Blocking users from accessing Netflix via virtual private networks (VPNs) has not damaged the company's bottom line at all, CEO Reed Hastings has stated in his latest earnings call to investors.
"[VPN users are] a very small but quite vocal minority. So it's really inconsequential to us, as you could see in the Q1 results," Hastings said to investors, highlighting the fact that Netflix had seen net additions in memberships amount to a record 6.74 million, which surpassed the previous record set in Q4 2015 of 5.59 million.
VPNs are services that allow users anywhere in the world to connect to a private network on the internet. These are useful for online privacy, as they hide the user's actual location. However they can also be used to circumvent region restrictions on content – such as tricking Netflix US into thinking that foreign users are based in that country.
Users simply pay the US subscription fee and the VPN fee in order to watch what they like, as licensing agreements mean the US version of Netflix has much more content than the versions in other countries.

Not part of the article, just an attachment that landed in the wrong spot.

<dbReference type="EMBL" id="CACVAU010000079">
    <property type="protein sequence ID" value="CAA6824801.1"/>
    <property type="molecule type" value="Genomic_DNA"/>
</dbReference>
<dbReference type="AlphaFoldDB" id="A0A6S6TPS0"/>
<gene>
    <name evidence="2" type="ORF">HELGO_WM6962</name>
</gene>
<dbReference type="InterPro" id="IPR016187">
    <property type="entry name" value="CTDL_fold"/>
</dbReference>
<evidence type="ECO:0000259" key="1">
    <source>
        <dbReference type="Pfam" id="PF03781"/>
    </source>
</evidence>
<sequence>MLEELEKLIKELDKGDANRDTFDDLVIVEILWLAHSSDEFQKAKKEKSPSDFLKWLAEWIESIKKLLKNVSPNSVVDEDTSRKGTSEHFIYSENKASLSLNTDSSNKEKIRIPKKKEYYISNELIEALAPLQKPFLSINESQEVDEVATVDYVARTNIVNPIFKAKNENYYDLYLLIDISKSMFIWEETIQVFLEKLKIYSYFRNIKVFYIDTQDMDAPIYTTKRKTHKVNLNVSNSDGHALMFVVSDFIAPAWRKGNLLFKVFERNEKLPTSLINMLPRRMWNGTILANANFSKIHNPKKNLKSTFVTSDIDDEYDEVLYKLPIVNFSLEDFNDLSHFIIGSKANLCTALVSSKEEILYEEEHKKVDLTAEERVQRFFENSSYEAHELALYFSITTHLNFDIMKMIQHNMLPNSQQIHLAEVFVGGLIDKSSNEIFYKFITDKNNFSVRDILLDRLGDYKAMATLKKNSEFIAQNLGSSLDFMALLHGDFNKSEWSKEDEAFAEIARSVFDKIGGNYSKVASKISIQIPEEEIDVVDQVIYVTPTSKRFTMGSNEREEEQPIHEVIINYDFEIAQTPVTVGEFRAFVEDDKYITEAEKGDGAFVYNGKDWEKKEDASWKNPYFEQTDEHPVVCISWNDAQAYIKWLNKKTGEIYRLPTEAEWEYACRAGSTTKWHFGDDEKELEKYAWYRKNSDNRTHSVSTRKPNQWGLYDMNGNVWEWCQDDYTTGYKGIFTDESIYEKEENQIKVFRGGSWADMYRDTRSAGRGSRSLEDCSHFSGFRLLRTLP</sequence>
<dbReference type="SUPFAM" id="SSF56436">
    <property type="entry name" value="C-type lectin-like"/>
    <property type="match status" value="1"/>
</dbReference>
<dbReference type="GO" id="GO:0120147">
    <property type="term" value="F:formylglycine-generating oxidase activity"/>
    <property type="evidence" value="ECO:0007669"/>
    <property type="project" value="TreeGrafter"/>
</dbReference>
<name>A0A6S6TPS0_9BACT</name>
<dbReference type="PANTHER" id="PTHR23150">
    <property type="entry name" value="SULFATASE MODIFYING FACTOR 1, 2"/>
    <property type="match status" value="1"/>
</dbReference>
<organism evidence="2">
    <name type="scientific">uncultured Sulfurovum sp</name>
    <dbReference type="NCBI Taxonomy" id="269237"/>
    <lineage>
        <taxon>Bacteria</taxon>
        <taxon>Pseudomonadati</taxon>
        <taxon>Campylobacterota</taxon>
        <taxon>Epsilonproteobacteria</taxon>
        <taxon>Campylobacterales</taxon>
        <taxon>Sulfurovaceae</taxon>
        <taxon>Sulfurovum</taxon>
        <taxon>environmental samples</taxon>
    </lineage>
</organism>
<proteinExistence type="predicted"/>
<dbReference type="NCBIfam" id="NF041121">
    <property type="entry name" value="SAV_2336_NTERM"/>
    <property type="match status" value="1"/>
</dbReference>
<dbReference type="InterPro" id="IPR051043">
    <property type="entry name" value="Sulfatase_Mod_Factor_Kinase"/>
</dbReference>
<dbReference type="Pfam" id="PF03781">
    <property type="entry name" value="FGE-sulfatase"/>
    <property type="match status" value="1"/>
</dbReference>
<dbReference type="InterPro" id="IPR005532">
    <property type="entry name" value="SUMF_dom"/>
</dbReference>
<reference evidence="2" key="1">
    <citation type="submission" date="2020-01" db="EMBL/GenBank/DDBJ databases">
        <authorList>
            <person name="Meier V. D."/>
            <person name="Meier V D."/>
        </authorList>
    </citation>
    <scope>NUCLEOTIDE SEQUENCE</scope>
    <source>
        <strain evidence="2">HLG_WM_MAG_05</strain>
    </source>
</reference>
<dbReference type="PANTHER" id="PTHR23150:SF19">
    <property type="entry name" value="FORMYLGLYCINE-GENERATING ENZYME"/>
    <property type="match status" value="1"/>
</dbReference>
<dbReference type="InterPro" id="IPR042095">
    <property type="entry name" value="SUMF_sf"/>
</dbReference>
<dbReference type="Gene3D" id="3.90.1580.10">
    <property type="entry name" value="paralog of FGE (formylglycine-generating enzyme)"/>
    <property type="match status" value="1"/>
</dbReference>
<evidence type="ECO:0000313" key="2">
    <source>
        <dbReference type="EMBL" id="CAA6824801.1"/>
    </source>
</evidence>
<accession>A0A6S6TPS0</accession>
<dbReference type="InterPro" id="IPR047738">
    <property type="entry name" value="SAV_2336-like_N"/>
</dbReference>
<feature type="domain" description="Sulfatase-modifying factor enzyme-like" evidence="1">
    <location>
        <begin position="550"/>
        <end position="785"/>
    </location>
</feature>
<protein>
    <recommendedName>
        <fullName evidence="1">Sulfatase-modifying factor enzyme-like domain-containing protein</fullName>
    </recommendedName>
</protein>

Following threats to do so in 2015, in January this year Netflix announced that it would be taking action to prevent users from using virtual private networks (VPN) to hide their geographic locations in order to gain access to content that is not available to their locale, since Netflix is now available in 190 countries.
"Some members use proxies or 'unblockers' to access titles available outside their territory. To address this, we employ the same or similar measures other firms do. This technology continues to evolve and we are evolving with it," David Fullagar, Netflix's VP of content-delivery architecture, wrote in a blog post on 14 January.
"That means in coming weeks, those using proxies and unblockers will only be able to access the service in the country where they currently are. We are confident this change won't impact members not using proxies."
However, it seems that even though users are angry about not being able to access Netflix's US services, they are still willing to stay with the service and make do with the content available in their own countries, showing that threats by users to boycott the service and turn back to online piracy are for now having very little effect.